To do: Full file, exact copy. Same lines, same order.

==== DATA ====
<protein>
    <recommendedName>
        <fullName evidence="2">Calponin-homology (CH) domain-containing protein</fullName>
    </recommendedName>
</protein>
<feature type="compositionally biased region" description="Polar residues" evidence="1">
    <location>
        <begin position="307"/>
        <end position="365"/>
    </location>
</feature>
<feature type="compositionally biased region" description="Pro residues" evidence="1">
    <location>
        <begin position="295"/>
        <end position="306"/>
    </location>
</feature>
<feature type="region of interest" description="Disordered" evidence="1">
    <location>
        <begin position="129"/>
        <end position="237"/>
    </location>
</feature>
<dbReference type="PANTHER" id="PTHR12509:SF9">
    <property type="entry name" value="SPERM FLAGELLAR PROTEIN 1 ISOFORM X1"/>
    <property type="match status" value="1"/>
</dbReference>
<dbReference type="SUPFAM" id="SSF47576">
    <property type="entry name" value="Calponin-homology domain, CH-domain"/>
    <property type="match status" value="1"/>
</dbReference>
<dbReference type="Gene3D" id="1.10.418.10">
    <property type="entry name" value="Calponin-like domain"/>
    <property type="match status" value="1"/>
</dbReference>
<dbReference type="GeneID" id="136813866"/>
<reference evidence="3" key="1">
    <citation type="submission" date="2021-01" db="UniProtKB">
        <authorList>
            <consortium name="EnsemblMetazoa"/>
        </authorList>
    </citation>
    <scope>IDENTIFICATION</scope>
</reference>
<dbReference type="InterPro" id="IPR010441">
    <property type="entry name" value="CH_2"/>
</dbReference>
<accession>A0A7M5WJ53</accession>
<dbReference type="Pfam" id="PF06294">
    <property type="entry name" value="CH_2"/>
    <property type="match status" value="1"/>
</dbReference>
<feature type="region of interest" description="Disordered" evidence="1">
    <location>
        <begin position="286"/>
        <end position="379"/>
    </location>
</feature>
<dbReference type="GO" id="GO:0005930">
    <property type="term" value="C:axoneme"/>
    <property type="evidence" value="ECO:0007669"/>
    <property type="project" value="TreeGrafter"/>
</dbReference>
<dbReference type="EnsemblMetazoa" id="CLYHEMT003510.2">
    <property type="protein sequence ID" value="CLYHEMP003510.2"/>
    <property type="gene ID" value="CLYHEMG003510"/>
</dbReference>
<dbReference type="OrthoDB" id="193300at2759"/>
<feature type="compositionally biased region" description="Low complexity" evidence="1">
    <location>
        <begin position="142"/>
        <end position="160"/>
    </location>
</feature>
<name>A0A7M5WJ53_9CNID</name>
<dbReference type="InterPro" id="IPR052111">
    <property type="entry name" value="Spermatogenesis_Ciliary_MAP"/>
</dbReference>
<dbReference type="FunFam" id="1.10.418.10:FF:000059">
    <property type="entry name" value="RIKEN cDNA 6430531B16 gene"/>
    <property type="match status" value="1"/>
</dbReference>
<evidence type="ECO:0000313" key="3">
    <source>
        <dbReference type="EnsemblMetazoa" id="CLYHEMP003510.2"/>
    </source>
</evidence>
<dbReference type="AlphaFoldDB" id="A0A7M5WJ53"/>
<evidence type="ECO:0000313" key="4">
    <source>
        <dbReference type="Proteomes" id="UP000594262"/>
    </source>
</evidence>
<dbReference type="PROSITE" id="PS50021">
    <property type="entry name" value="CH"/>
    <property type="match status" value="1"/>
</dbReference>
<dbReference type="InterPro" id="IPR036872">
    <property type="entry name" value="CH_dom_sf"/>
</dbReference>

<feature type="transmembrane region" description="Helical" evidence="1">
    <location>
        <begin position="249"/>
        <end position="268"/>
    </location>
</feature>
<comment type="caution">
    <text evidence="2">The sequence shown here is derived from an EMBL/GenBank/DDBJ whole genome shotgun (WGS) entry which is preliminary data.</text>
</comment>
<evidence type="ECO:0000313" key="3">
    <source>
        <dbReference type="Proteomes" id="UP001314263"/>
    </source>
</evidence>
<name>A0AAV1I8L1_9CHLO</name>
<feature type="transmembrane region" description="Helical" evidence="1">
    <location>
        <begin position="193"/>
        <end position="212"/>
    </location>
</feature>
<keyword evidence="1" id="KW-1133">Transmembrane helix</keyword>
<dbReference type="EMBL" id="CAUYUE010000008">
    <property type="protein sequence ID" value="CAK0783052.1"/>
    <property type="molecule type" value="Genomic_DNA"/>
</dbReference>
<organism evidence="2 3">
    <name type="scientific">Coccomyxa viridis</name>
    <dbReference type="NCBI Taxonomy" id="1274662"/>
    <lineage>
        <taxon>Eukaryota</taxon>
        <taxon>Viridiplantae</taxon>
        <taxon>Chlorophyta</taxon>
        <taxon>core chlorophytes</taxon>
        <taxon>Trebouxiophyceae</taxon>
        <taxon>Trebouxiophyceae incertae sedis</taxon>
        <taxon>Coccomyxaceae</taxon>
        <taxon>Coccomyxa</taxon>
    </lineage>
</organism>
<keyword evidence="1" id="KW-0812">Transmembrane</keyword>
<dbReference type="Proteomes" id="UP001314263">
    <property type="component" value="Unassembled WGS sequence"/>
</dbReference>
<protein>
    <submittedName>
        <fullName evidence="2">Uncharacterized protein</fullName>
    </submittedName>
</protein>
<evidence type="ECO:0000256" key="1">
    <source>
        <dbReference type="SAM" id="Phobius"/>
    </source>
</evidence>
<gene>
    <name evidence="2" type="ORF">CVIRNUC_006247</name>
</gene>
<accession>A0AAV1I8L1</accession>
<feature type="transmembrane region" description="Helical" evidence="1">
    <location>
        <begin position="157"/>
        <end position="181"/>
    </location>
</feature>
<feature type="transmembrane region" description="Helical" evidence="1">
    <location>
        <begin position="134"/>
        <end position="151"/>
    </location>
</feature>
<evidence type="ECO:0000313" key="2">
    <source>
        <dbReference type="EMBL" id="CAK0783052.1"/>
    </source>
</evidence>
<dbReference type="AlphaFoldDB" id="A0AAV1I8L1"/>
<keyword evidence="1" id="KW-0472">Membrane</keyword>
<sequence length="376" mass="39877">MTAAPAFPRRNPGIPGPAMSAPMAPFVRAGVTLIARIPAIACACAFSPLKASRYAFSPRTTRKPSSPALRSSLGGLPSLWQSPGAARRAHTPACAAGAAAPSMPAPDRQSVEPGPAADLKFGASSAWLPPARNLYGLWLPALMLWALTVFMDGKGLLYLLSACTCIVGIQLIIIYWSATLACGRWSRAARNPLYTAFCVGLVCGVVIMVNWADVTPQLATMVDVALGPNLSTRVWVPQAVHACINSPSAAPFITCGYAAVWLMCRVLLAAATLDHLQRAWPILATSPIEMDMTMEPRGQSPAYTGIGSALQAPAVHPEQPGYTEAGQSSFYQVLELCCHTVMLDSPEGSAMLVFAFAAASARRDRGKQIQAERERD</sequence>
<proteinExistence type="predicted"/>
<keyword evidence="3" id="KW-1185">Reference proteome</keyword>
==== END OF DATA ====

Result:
<protein>
    <recommendedName>
        <fullName evidence="2">Calponin-homology (CH) domain-containing protein</fullName>
    </recommendedName>
</protein>
<feature type="compositionally biased region" description="Polar residues" evidence="1">
    <location>
        <begin position="307"/>
        <end position="365"/>
    </location>
</feature>
<feature type="compositionally biased region" description="Pro residues" evidence="1">
    <location>
        <begin position="295"/>
        <end position="306"/>
    </location>
</feature>
<feature type="region of interest" description="Disordered" evidence="1">
    <location>
        <begin position="129"/>
        <end position="237"/>
    </location>
</feature>
<dbReference type="PANTHER" id="PTHR12509:SF9">
    <property type="entry name" value="SPERM FLAGELLAR PROTEIN 1 ISOFORM X1"/>
    <property type="match status" value="1"/>
</dbReference>
<dbReference type="SUPFAM" id="SSF47576">
    <property type="entry name" value="Calponin-homology domain, CH-domain"/>
    <property type="match status" value="1"/>
</dbReference>
<dbReference type="Gene3D" id="1.10.418.10">
    <property type="entry name" value="Calponin-like domain"/>
    <property type="match status" value="1"/>
</dbReference>
<dbReference type="GeneID" id="136813866"/>
<reference evidence="3" key="1">
    <citation type="submission" date="2021-01" db="UniProtKB">
        <authorList>
            <consortium name="EnsemblMetazoa"/>
        </authorList>
    </citation>
    <scope>IDENTIFICATION</scope>
</reference>
<dbReference type="InterPro" id="IPR010441">
    <property type="entry name" value="CH_2"/>
</dbReference>
<accession>A0A7M5WJ53</accession>
<dbReference type="Pfam" id="PF06294">
    <property type="entry name" value="CH_2"/>
    <property type="match status" value="1"/>
</dbReference>
<feature type="region of interest" description="Disordered" evidence="1">
    <location>
        <begin position="286"/>
        <end position="379"/>
    </location>
</feature>
<dbReference type="GO" id="GO:0005930">
    <property type="term" value="C:axoneme"/>
    <property type="evidence" value="ECO:0007669"/>
    <property type="project" value="TreeGrafter"/>
</dbReference>
<dbReference type="EnsemblMetazoa" id="CLYHEMT003510.2">
    <property type="protein sequence ID" value="CLYHEMP003510.2"/>
    <property type="gene ID" value="CLYHEMG003510"/>
</dbReference>
<dbReference type="OrthoDB" id="193300at2759"/>
<feature type="compositionally biased region" description="Low complexity" evidence="1">
    <location>
        <begin position="142"/>
        <end position="160"/>
    </location>
</feature>
<name>A0A7M5WJ53_9CNID</name>
<dbReference type="InterPro" id="IPR052111">
    <property type="entry name" value="Spermatogenesis_Ciliary_MAP"/>
</dbReference>
<dbReference type="FunFam" id="1.10.418.10:FF:000059">
    <property type="entry name" value="RIKEN cDNA 6430531B16 gene"/>
    <property type="match status" value="1"/>
</dbReference>
<evidence type="ECO:0000313" key="3">
    <source>
        <dbReference type="EnsemblMetazoa" id="CLYHEMP003510.2"/>
    </source>
</evidence>
<dbReference type="AlphaFoldDB" id="A0A7M5WJ53"/>
<evidence type="ECO:0000313" key="4">
    <source>
        <dbReference type="Proteomes" id="UP000594262"/>
    </source>
</evidence>
<dbReference type="PROSITE" id="PS50021">
    <property type="entry name" value="CH"/>
    <property type="match status" value="1"/>
</dbReference>
<dbReference type="InterPro" id="IPR036872">
    <property type="entry name" value="CH_dom_sf"/>
</dbReference>

<feature type="transmembrane region" description="Helical" evidence="1">
    <location>
        <begin position="249"/>
        <end position="268"/>
    </location>
</feature>
<comment type="caution">
    <text evidence="2">The sequence shown here is derived from an EMBL/GenBank/DDBJ whole genome shotgun (WGS) entry which is preliminary data.</text>
</comment>
<evidence type="ECO:0000313" key="3">
    <source>
        <dbReference type="Proteomes" id="UP001314263"/>
    </source>
</evidence>
<name>A0AAV1I8L1_9CHLO</name>
<feature type="transmembrane region" description="Helical" evidence="1">
    <location>
        <begin position="193"/>
        <end position="212"/>
    </location>
</feature>
<keyword evidence="1" id="KW-1133">Transmembrane helix</keyword>
<dbReference type="EMBL" id="CAUYUE010000008">
    <property type="protein sequence ID" value="CAK0783052.1"/>
    <property type="molecule type" value="Genomic_DNA"/>
</dbReference>
<organism evidence="2 3">
    <name type="scientific">Coccomyxa viridis</name>
    <dbReference type="NCBI Taxonomy" id="1274662"/>
    <lineage>
        <taxon>Eukaryota</taxon>
        <taxon>Viridiplantae</taxon>
        <taxon>Chlorophyta</taxon>
        <taxon>core chlorophytes</taxon>
        <taxon>Trebouxiophyceae</taxon>
        <taxon>Trebouxiophyceae incertae sedis</taxon>
        <taxon>Coccomyxaceae</taxon>
        <taxon>Coccomyxa</taxon>
    </lineage>
</organism>
<keyword evidence="1" id="KW-0812">Transmembrane</keyword>
<dbReference type="Proteomes" id="UP001314263">
    <property type="component" value="Unassembled WGS sequence"/>
</dbReference>
<protein>
    <submittedName>
        <fullName evidence="2">Uncharacterized protein</fullName>
    </submittedName>
</protein>
<evidence type="ECO:0000256" key="1">
    <source>
        <dbReference type="SAM" id="Phobius"/>
    </source>
</evidence>
<gene>
    <name evidence="2" type="ORF">CVIRNUC_006247</name>
</gene>
<accession>A0AAV1I8L1</accession>
<feature type="transmembrane region" description="Helical" evidence="1">
    <location>
        <begin position="157"/>
        <end position="181"/>
    </location>
</feature>
<feature type="transmembrane region" description="Helical" evidence="1">
    <location>
        <begin position="134"/>
        <end position="151"/>
    </location>
</feature>
<evidence type="ECO:0000313" key="2">
    <source>
        <dbReference type="EMBL" id="CAK0783052.1"/>
    </source>
</evidence>
<dbReference type="AlphaFoldDB" id="A0AAV1I8L1"/>
<keyword evidence="1" id="KW-0472">Membrane</keyword>
<sequence length="376" mass="39877">MTAAPAFPRRNPGIPGPAMSAPMAPFVRAGVTLIARIPAIACACAFSPLKASRYAFSPRTTRKPSSPALRSSLGGLPSLWQSPGAARRAHTPACAAGAAAPSMPAPDRQSVEPGPAADLKFGASSAWLPPARNLYGLWLPALMLWALTVFMDGKGLLYLLSACTCIVGIQLIIIYWSATLACGRWSRAARNPLYTAFCVGLVCGVVIMVNWADVTPQLATMVDVALGPNLSTRVWVPQAVHACINSPSAAPFITCGYAAVWLMCRVLLAAATLDHLQRAWPILATSPIEMDMTMEPRGQSPAYTGIGSALQAPAVHPEQPGYTEAGQSSFYQVLELCCHTVMLDSPEGSAMLVFAFAAASARRDRGKQIQAERERD</sequence>
<proteinExistence type="predicted"/>
<keyword evidence="3" id="KW-1185">Reference proteome</keyword>